Thoughts on Billy Elliot – The Musical

What: Billy Elliot – the Musical
Where: Regent Theatre, Melbourne

Performances run until April 19, 2020
For more information, please visit https://billyelliotthemusical.com.au/

Billy Elliot makes its triumphant return to Melbourne, after a successful run in 2008/2009 respectively at Her Majesty’s Theatre. Now playing at the newly-renovated Regent Theatre until April 19, whose lavish and gaudy decor hosts the perfect setting for this award-winning, highly-celebrated and inspirational musical.

Based on the 2000 film of the same name, the story centres around the struggles of young Billy’s desire to become a ballet dancer, alongside the community strife caused by the 1984-1985 UK miners’ strike in County Durham in North East England. The musical challenges the ideas of traditional gender roles, unity and staying true to one’s self.

Considering, essentially, holding the show in his young hands in his theatre debut, the stand out is River Mardesic in the title role. Another clear audience favourite is Oscar Mulcahy as Billy’s cross-dressing friend, Michael. Ella Tebbutt, Debbie, also gives an impressive performance. And the junior ensemble holds their own against the adult cast.

Seasoned actor Justin Smith shines as Billy’s single Dad. Drew Livingston gives his all as Billy’s head-strong older brother, Tony. Vivien Davies provides laughs as Billy’s grandma, but seems to disappear mid-show. Lisa Sontag is stern yet compassionate as Billy’s dance teacher, Mrs Wilkinson.

I should note, however, the child actors playing Billy, Michael and Debbie respectively, do change depending on the date and time of the performance. And much like Billy finding his passion, being cast for the roles has no doubt changed and inspired their own lives.

Like most visceral musicals, the choreography is the show’s greatest strength.

Peter Darling’s use of mixing traditional ballet moves with contemporary dance moves (especially during the comedic Expressing Yourself and Merry Christmas, Maggie Thatcher to the powerful Angry Dance and Electricity) will stay with you years later. Although lyrics by Lee Hall and music by Elton John provide strong story-telling, they’re ultimately somewhat forgettable.

Very rarely does a musical take you on such an emotional journey from beginning to end. One moment you’re laughing as colourful oversized dresses dance alongside Billy and Michael in drag to the heart-stopping dramatic and chilling imagery of the workers returning to the mines after the strike is lost – a scene greatly enhanced by Rick Fisher’s lighting design.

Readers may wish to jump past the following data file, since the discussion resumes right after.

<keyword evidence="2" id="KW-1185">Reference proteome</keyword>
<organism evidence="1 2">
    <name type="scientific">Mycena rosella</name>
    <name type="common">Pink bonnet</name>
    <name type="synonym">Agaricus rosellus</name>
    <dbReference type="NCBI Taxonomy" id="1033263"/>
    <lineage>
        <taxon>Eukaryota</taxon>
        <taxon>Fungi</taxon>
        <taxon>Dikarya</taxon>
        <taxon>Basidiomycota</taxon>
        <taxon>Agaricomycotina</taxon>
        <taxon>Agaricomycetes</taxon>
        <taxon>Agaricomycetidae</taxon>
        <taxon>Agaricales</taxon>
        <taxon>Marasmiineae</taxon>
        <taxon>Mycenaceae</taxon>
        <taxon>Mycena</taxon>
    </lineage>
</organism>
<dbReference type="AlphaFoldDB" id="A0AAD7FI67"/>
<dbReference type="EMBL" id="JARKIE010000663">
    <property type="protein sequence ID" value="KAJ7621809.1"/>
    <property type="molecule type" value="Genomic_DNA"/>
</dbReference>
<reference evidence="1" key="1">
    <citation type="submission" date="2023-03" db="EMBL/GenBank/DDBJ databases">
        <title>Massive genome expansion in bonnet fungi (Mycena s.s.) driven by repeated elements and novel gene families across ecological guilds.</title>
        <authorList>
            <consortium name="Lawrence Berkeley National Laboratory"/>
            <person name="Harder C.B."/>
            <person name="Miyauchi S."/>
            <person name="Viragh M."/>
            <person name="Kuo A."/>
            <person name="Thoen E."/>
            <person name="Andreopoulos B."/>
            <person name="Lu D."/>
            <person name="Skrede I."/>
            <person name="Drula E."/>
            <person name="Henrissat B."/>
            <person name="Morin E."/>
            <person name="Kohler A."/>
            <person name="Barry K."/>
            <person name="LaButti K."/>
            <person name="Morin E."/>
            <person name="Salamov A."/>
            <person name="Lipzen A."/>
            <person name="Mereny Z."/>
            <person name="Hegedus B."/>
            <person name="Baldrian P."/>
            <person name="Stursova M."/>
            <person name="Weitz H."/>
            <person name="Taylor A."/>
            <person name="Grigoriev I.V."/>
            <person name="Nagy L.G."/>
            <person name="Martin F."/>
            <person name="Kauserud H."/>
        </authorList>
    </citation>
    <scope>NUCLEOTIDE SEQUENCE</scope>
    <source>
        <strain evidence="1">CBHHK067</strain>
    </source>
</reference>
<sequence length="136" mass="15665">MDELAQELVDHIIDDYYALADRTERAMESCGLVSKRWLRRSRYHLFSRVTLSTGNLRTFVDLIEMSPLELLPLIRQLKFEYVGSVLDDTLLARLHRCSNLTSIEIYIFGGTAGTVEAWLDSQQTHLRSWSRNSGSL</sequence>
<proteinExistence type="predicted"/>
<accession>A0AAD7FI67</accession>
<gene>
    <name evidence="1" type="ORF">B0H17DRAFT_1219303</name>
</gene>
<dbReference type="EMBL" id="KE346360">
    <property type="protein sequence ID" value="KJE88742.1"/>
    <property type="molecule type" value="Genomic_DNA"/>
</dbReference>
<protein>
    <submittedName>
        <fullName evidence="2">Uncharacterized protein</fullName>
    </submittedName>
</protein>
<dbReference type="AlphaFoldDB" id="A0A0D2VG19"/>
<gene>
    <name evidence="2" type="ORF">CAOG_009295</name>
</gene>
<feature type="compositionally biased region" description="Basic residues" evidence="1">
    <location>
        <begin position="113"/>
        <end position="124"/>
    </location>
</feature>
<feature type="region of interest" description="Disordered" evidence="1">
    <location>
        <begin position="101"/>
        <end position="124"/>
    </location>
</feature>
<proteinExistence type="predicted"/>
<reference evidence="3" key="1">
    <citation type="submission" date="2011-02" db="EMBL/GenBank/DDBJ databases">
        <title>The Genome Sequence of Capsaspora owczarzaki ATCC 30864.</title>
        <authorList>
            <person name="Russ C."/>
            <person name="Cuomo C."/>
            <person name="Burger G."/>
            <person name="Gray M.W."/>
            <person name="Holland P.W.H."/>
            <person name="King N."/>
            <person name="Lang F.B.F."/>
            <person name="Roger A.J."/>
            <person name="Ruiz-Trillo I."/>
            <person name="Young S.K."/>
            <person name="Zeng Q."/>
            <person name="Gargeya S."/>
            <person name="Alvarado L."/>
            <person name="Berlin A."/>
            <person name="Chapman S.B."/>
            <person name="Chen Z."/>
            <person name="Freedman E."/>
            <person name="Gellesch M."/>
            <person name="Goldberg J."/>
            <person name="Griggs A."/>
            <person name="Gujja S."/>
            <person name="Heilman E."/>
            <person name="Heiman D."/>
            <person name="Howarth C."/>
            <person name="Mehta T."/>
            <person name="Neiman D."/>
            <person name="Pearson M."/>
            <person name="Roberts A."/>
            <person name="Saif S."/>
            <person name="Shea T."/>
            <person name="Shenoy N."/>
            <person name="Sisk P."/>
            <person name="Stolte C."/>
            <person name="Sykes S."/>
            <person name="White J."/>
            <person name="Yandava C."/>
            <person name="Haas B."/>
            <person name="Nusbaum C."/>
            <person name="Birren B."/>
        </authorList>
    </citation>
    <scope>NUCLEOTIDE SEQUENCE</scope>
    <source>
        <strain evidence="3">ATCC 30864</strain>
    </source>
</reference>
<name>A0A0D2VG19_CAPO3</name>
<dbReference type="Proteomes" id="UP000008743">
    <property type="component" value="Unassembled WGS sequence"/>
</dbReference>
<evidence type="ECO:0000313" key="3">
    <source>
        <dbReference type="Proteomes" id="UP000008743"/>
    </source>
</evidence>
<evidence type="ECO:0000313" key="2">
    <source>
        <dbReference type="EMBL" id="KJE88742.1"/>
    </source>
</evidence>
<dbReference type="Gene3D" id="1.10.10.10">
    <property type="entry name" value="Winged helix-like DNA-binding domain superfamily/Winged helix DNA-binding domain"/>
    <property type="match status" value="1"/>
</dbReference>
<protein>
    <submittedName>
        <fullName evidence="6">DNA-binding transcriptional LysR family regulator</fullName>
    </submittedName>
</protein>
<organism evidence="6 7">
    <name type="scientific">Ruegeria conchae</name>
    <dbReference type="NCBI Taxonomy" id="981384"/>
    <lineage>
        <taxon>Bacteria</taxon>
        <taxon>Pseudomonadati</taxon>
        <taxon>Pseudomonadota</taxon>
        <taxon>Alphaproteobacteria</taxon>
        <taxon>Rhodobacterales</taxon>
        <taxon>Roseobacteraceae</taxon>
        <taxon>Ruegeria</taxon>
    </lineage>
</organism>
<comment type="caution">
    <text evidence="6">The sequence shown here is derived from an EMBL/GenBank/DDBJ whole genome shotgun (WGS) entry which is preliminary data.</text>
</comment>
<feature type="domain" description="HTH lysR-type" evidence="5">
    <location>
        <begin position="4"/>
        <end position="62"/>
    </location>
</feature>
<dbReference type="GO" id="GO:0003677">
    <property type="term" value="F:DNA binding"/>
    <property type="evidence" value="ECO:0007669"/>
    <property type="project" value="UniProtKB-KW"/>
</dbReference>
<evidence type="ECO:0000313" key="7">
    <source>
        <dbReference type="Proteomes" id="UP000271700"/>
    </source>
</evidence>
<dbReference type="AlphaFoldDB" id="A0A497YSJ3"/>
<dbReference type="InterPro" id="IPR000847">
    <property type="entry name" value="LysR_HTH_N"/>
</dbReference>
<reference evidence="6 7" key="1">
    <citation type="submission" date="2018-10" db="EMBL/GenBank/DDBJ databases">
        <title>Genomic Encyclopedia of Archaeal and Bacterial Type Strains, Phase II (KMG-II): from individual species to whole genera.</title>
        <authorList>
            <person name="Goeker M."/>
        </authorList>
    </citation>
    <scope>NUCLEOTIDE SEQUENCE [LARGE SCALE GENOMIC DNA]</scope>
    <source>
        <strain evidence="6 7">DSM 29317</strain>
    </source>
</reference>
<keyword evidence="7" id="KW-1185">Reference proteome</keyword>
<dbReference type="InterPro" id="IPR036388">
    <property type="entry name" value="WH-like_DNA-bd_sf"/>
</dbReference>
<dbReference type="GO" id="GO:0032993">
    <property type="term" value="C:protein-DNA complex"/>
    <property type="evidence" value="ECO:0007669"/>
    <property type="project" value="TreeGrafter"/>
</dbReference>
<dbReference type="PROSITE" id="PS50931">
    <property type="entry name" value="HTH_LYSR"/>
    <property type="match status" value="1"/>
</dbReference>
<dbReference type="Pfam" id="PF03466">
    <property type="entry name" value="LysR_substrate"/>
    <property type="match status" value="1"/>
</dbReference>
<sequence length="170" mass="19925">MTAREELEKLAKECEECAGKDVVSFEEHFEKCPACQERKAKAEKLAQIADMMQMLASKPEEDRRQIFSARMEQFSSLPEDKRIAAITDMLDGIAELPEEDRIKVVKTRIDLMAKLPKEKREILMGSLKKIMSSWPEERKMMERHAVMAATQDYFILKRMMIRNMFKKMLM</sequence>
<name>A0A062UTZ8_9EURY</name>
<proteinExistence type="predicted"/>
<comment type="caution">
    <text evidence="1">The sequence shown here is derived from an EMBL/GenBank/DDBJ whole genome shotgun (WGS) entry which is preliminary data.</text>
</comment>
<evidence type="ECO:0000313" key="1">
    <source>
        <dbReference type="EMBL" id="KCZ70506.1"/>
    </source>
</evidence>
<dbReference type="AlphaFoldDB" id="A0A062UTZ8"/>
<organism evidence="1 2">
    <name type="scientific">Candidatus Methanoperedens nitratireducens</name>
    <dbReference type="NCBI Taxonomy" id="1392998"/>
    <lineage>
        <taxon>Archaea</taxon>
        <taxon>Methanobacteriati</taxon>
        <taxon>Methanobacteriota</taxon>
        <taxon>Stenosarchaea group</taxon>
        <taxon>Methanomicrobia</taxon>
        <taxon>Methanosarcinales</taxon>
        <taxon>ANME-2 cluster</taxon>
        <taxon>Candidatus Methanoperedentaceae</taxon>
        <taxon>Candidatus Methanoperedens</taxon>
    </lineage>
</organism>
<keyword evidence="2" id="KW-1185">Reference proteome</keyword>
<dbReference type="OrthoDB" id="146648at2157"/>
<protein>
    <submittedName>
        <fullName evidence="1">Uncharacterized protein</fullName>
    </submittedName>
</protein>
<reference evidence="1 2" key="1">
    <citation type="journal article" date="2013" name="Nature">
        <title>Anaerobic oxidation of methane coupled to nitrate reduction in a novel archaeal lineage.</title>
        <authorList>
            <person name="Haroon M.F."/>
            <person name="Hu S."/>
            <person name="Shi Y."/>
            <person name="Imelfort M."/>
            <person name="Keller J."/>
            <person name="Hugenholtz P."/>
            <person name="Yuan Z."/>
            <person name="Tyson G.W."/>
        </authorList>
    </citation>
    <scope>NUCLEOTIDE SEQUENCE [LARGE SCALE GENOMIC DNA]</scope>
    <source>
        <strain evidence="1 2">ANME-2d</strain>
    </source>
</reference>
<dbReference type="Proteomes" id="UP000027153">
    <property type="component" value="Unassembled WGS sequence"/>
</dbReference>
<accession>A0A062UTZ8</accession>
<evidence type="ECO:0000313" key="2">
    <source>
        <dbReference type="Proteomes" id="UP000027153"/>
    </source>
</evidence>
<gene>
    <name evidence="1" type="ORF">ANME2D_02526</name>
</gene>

The musical, however, is a victim of its time in some ways. Ask a millennial who Margaret Thatcher is or what they know about the 1984-85 miners’ strike, and many would look at your dumbfounded. This, as well as trying to decipher the North East England dialect called ‘Geordie’, while won’t make your enjoyment of the musical any less, it may leave you scratching your heads in parts. Especially if, like me, you’re left trying to figure out if you didn’t understand something due to the accents, Geordie lingo or own stupidity. My original programme included a dialect guide which helped (this updated 2020 does not), yet both do include helpful historical information inside.

If I were to say one criticism, it came from the echoes of doof doof thump thump music echoing in the background. Although I suspect it came from the Plaza Ballroom next door (as they had a function on), and I’m sure it’s not a regular occurrence (I attended the February 20th preview), it does make me wonder if part of the renovation should have included better sound insulation or if city noise regulations need to change. While this shouldn’t affect your decisions to attend nor is it a reflection of the show itself, it was distracting, off-putting and well worth mentioning.

Although not my favourite musical of all time (I’ve seen 69 – and counting), I have seen it twice now and that’s a testament to its brilliancy. There is quite a bit of swearing, smoking, violence and references to domestic violence and police brutality if you’re considering taking younger children. However, it’s a dance-heavy, inspiring and heart-warming musical with incredible choreography, relatable themes and talented performers.

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